Stephen England is an ultra-runner living with type 1 diabetes. His Instagram (@rundiabetes) headline sums up his character perfectly:
“I run diabetes, diabetes does not run me!”
He runs for TeamType1, a branch of TeamNovoNordisk and competes in ultra-races around the world while encouraging and inspiring people living with type 1 that they can still live the life that they saw for themselves.
Be proud of who you are
“I’m now able to share back, and have that badge of honour that I never used to have. I am proud of having type 1, it wasn’t anything that my parents or I did wrong, it’s almost just bad luck to be diagnosed. So it’s how you choose to go from there – do you hide away or do you rise above and shoot for the stars. I did the latter with the team and with my running.”
We hear in the podcast that Stephen was diagnosed aged 14, and had to learn a new way of life monitoring and managing his blood sugar levels. The doctors were telling him what he now could and couldn’t do – which was devastating to hear and hard to deal with for a number of years.
You define your limits
Stephen launched himself into running in his mid-twenties electing to run his first 100-mile race in Leadville, Colorado the highest town in the US at over 10,000ft – notoriously one of the toughest races due to the altitude.
“I had this mindset, that links back to my initial doctors when I was diagnosed telling me that I wouldn’t be able to do a lot of running. They were almost limiting my life from day 1 of being diagnosed and it was heart-breaking. I will never forget that feeling being told that there was a limit to my life. So, I thought, if I’m going to run a 100-miles, I’m going to run one of the hardest ones in the world, I had to make this big statement about what you can do while living with diabetes.”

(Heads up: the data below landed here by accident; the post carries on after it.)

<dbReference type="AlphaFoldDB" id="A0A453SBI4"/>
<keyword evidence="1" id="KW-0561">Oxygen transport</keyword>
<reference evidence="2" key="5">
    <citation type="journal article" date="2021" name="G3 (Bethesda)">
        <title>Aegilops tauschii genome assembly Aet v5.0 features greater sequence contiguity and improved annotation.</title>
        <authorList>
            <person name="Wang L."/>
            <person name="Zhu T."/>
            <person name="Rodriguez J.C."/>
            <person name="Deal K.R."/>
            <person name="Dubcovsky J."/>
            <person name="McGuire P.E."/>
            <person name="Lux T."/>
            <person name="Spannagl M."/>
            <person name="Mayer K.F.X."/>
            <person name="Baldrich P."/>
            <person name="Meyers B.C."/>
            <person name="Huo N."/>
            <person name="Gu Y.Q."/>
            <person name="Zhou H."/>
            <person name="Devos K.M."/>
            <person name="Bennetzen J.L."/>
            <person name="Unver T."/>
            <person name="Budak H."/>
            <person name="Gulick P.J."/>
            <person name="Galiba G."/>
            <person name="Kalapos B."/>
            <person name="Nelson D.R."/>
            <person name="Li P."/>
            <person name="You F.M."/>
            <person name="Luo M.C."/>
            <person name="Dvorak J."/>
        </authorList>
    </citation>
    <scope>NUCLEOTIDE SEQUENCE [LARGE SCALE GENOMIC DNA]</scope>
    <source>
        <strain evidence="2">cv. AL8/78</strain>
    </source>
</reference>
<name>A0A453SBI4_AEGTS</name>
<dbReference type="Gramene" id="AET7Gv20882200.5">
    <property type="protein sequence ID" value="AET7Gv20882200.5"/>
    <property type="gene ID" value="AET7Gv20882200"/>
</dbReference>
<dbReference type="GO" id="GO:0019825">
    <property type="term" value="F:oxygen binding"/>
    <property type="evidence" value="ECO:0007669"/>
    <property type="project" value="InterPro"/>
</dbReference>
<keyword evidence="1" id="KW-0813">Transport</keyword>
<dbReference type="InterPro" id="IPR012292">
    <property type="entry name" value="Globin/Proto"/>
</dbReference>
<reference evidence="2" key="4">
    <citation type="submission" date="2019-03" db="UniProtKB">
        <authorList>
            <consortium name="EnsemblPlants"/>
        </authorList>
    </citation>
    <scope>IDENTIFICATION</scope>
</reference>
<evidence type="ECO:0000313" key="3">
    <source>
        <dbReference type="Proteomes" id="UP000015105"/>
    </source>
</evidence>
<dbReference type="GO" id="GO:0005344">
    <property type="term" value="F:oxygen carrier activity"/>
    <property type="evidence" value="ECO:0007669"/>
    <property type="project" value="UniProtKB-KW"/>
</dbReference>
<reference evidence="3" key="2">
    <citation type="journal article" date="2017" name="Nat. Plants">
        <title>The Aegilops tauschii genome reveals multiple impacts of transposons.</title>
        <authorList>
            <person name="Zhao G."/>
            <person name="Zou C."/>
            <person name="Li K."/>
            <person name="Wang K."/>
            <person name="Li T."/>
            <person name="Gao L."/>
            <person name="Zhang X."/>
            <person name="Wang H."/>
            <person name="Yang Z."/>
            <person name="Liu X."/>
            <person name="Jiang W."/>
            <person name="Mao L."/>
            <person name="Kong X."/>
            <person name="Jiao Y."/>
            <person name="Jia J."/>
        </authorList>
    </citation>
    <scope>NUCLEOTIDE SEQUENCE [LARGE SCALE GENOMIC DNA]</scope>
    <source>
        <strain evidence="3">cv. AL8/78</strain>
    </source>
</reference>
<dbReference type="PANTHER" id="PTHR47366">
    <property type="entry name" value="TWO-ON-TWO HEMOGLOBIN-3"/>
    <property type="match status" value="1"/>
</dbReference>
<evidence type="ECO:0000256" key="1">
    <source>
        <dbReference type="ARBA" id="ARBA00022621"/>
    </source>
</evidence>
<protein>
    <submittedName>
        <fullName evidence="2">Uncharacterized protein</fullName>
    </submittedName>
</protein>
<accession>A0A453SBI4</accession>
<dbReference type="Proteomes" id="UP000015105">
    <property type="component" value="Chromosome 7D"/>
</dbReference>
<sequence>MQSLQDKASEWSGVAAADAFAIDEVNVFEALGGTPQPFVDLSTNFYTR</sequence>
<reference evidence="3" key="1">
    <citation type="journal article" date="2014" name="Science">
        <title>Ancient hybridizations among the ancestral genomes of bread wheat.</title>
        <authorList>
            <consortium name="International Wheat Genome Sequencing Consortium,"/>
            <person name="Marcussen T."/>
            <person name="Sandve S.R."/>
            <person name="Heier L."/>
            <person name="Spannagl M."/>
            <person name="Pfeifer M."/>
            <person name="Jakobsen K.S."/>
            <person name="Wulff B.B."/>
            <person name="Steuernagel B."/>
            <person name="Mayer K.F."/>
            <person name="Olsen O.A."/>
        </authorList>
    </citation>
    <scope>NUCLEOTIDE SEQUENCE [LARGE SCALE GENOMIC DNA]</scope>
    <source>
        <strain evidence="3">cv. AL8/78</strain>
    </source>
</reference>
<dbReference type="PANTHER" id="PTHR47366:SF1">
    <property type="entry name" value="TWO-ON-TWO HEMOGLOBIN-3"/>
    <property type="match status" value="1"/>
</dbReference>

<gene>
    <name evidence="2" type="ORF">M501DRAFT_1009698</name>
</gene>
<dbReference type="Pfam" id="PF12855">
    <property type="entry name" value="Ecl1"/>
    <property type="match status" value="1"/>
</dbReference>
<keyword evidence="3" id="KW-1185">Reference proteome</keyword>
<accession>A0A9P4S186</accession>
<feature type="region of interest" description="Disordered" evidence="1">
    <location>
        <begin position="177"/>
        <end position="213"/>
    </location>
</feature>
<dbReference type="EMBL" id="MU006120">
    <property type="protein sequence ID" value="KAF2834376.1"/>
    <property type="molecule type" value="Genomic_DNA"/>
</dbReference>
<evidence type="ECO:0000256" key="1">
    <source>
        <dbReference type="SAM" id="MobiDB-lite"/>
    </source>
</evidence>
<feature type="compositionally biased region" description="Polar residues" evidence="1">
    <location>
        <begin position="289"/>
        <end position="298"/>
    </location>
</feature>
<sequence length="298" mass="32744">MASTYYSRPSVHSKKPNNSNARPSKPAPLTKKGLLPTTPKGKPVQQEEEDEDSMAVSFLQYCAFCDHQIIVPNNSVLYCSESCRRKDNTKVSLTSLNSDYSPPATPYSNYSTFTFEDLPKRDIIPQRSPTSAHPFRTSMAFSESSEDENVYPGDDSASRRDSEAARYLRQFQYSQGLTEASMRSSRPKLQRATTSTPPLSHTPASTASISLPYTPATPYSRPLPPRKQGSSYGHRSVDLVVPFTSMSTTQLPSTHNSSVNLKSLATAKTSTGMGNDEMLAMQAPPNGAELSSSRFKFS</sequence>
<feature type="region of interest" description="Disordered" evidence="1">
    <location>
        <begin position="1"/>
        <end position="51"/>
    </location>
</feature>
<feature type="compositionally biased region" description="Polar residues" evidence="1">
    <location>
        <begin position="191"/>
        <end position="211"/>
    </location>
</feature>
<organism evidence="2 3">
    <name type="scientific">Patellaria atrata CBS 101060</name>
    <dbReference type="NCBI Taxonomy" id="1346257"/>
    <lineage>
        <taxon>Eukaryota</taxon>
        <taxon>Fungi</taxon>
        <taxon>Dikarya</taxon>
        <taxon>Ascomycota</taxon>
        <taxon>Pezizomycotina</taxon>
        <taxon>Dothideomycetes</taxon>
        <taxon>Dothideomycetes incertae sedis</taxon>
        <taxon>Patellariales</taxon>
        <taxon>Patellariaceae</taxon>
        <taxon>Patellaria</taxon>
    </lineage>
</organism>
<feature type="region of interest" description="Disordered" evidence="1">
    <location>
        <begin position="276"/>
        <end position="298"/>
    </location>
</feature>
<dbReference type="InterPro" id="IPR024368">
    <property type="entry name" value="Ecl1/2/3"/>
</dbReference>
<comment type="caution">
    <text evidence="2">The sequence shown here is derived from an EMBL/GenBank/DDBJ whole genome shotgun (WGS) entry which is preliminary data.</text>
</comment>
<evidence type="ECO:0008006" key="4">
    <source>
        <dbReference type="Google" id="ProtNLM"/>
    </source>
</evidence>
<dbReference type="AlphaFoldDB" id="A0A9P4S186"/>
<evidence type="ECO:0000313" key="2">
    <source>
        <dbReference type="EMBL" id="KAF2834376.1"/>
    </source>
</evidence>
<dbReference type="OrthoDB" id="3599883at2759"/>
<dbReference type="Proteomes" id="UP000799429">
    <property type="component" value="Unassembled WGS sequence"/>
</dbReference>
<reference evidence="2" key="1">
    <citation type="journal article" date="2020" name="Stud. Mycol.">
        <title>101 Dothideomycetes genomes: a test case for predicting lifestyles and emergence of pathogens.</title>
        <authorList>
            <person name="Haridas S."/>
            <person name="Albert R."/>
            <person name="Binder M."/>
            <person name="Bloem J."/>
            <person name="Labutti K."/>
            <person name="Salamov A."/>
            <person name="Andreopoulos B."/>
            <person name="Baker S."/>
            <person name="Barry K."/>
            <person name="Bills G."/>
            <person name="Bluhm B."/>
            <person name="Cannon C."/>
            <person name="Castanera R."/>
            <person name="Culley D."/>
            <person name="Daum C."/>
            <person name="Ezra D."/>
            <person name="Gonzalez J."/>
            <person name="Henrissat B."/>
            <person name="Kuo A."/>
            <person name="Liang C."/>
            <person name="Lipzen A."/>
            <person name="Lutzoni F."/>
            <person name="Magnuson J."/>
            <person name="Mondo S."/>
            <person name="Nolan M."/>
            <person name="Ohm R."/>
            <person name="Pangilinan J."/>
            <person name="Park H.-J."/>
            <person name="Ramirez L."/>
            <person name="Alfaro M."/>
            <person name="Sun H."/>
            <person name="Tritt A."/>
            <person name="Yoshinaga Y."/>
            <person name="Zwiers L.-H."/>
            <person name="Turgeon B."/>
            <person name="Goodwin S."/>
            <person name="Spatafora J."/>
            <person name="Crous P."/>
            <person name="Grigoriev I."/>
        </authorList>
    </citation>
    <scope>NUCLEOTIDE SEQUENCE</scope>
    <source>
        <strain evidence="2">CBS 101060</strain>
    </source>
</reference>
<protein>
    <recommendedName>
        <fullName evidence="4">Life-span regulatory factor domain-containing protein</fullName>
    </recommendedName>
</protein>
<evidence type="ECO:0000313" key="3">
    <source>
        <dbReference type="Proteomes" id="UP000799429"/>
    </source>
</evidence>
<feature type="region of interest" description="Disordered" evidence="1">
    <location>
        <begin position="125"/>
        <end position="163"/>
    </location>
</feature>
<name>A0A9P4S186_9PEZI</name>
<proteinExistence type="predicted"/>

You are in control of how far you can go. Your support group is also really important to supplement your own desires and drive. Stephen, originally from just outside London, has a great network of runners and friends in New York where he is now based. His social media feeds are constantly filled with different uplifting posts from events that he races, attends or speaks at.
Dare to dream and dare to chase.
“It’s true that if I can’t quit this chronic illness of type 1 diabetes, which is gigantic if you really think about it, and it is hard work to manage it well and to live as healthy as possible alongside people that don’t have this. But you compare that to the last 30 miles of Leadville, where I’m in absolute agony, I’ve got blisters everywhere, chafing, I don’t want to eat any more food because I feel sick, I can’t drink anything because I feel sick. I’m at 10,000 plus feet, it’s the middle of the night, it’s freezing. It all sounds terrible and that’s exactly why I do these things. It all sounds terrible, and that’s exactly why I do these things. I put myself in these scenarios for a reason to test myself and to see what I’m made of. " When I have to think about that in comparison to diabetes, it’s so easy to take one more step. That’s how I get to finish every race that I start, I refuse to ever not finish a race.”
There is no doubt that running ultra-distances of 100 miles, or even 200 mile races come with unique challenges. Stephen explained in the podcast how it is his childhood curiosity that drives him to keep moving forwards in a race to “see what is around the next corner”.
However, the deep internal drive to finish each race, and to show himself and the world #whatspossible living with type 1 diabetes ensures his training early morning before work, it ensures his physical and mental preparation and it ensures he puts one foot in front of the other until the distance is covered.
Stephen's social media platforms:
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